Fungi Friday - ON THE MEADOWS AND UNDER THE PINES IN THE BAY OF MEDULIN

There is a nice, sheltered place in the already sheltered bay of my hometown, Medulin. A large, shallow inlet that looks more like some small lake, not so much like a part of the sea. The meadows and pine groves along that stretch of the coastline are often more calm, warm, and humid than the rest, making them ideal for fungi of all kinds.

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Today I spent the morning there, and here, in this post, I'll show you what I saw.

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My Fungi - walk started with the small, inconspicuous mushrooms covered with brown needles fallen from the branches above ...

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... the Marasmius oreades.

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On one of these mushrooms ...

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... that, from a certain angle, looked like two mushrooms ...

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... I noticed a fly. The Suillia fuscicornis.

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I encounter this species regularly in autumn, around various mushrooms. In this shot, you can see some minuscule insect, probably a rove beetle, blurred in the background. I noticed it only later, at home, when I saw the photograph enlarged on the PC screen.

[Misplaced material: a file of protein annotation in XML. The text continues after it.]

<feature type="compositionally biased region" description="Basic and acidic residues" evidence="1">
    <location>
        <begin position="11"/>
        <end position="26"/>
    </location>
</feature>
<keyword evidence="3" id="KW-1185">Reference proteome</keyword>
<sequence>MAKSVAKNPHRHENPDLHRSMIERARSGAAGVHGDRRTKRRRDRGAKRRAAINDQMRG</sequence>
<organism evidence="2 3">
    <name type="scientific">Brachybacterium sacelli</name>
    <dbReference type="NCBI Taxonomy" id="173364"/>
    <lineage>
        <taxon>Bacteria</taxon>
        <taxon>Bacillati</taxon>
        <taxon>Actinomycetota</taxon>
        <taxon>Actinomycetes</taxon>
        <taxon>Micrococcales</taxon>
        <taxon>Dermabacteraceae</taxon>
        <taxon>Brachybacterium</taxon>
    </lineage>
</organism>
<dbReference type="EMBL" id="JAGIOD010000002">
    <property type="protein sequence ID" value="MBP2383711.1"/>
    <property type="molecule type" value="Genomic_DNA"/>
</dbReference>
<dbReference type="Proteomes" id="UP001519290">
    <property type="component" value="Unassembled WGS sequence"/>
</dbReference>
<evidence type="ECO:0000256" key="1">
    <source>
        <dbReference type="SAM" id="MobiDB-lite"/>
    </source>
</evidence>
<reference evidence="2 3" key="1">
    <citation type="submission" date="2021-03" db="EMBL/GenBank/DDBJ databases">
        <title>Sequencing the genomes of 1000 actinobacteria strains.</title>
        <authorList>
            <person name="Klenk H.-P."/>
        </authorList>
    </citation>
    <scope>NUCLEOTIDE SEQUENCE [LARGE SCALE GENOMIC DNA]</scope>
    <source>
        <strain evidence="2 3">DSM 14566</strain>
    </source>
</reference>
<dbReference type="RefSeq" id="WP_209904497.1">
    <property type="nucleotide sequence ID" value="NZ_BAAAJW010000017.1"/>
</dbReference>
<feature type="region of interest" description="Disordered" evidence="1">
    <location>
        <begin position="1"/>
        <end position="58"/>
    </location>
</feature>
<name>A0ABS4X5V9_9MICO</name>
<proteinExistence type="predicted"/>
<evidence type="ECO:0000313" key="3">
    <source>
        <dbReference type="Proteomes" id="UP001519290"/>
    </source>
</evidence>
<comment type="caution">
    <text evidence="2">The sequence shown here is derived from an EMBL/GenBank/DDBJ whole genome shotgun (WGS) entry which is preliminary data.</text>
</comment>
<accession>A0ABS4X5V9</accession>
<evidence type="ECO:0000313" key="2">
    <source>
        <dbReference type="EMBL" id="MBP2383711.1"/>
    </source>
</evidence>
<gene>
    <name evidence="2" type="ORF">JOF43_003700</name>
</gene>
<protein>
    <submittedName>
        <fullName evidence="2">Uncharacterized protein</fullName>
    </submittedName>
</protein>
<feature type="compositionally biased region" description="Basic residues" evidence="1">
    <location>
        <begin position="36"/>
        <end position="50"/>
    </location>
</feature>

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I found the Marasmius oreades mushrooms growing in small groups on the meadow at the edge of the pine grove.

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Groups of these mushrooms often form large rings, but not this time.

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I encountered them scattered on the meadow in a formation that only vaguely resembled some kind of half ring.

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I tried various combinations of camera settings for these photographs. Some are taken with the flash on, others with ambient light only.

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This small, brown, similar-looking mushroom was photographed nearby. I don't know the species.

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The mushroom season is at its beginning in this area, this is more like an overture to autumn, so I didn't expect great diversity ...

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... but I found quite a few interesting species. Here you can see the Suillus collinitus.

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These edible boletes are always found under the pines.

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I like the texture of the pores under the cap ...

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... so I took quite a few, maybe slightly unnecessary shots, using different light and camera settings.

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Some time later, on the open meadow further from the pine trees ...

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... I found (well, just probably) the Russula Vesca mushrooms. The colors of these mushrooms can vary a lot, so I'm not sure about the exact species. They can be pale like on these photographs, but usually, the colors are considerably more pronounced. The mushroom in the following photograph ...